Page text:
In real estate, panic selling involves offloading a property because of a perceived threat. While this phenomenon has changed over the years, it has not been entirely eradicated. To that end, investors need to be vigilant in making sure they don't let gut feelings influence their investment decisions. To make that process easier, here's a guide on panic selling in real estate. Read it over so you have a better idea of what you're up against.
What is panic selling in real estate?
In real estate, panic selling is a phenomenon that occurs when an investor or homeowner sells their property quickly with little regard for current housing prices. Typically, these homes will sell for far less than the true property value. That said, it's important to note that panic selling is not unique to the real estate industry. It also can occur in the stock market.
As the name suggests, panic selling often occurs when an event happens that shakes investor confidence in the housing market. For the industry as a whole, economic instability tends to be a huge driver. For example, during the 2007 financial crisis, plenty of panic selling took place when many notable financial institutions started to collapse.
Notably, panic selling is closely related to panic buying, where buyers rush to purchase homes at inflated prices because they're worried about low inventory. In both cases, these acts are usually driven by fear rather than by a rational assessment of the real estate market.
What is the history of panic selling in the housing market?
Unfortunately, panic selling has somewhat of a dark history in the real estate market, particularly one that is rooted in racism. In the past, white homeowners would often start panic selling if a family of color moved into their particular neighborhood. To make matters worse, real estate agents would often encourage this "white flight" by engaging in blockbusting, or encouraging the homeowner to sell based on the assumption that the neighborhood's socioeconomic makeup is about to change.
Fortunately, since then, the federal government and the real estate industry have taken steps to ensure that practices like blockbusting -- as well as redlining, which is the systemic, discriminatory denial of entry to a particular neighborhood -- no longer occur.
In particular, the Fair Housing Act, which was passed in 1968, prohibits housing discrimination based on race, sex, national origin, or religion. Recently, President Biden also extended the Act to provide protections based on sexual orientation and gender identity. However, in addition, the National Association of Realtors (NAR) instituted a code of ethics, which prohibits discrimination as well as specific practices like blockbusting, redlining, and panic peddling.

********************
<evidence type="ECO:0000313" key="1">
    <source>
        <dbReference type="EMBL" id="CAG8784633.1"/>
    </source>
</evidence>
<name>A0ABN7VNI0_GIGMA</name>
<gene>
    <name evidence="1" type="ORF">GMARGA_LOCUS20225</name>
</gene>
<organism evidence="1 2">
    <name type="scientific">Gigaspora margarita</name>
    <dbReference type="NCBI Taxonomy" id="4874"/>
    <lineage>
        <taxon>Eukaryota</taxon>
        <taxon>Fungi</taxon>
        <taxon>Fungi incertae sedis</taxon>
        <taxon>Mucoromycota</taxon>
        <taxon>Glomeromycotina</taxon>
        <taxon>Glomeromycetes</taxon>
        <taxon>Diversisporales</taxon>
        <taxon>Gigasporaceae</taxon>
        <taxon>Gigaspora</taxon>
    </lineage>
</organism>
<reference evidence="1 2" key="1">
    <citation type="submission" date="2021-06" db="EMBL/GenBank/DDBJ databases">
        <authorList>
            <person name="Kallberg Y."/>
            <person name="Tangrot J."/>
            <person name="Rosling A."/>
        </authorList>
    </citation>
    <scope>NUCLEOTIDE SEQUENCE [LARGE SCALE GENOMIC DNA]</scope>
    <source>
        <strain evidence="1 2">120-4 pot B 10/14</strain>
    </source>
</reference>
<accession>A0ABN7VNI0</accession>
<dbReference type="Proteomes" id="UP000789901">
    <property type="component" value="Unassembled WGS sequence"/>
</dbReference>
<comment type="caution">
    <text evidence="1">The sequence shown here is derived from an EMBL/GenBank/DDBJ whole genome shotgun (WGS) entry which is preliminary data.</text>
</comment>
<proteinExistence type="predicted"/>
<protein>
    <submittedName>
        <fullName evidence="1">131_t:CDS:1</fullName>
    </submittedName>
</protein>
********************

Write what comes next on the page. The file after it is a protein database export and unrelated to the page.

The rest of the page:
What investors need to know about panic selling in real estate
As an investor, it's crucial to know how panic selling will impact your investment strategy and how you should deal with it. With that in mind, we've laid out some advice for you, depending on where you fall in the transaction.
Put simply, panic selling is not a good idea. An investment property is generally meant to be a long-term investment. To that end, even if real estate sales are spiking due to economic uncertainty, you're going to want to hold on to your investment until the property market dictates when is a good time to sell.
It is critical for real estate investors to understand their risk tolerance. If you think the volatility of real estate prices will greatly affect you, it may be a better idea to look into more diversified investment strategies, like a real estate mutual fund.
On the other hand, buying an investment property when other speculators are panic selling can be a great way to score a deal on your next investment property. Typically, real estate investors who are caught up in market panic are so eager to unload their properties that they will do so below the actual property value, which in turn can help pad your bottom line.
By the same token, try to refrain from panic buying. Often, in certain phases of the real estate cycle, low interest rates will lead to low inventory, which causes real estate prices to rise. In this case, if you buy when prices are high, it is usually difficult to recoup your investment when you are eventually ready to sell.
The bottom line
These days, panic selling usually has more to do with economic instability than racial bias. Still, if left unchecked, this phenomenon can have a negative impact on investors' bottom lines. In light of that, no matter what your investment strategy looks like, it's absolutely crucial to make sure you're able to withstand market fluctuations and to ensure you're making investment decisions based on tactical analysis rather than uncertain reaction.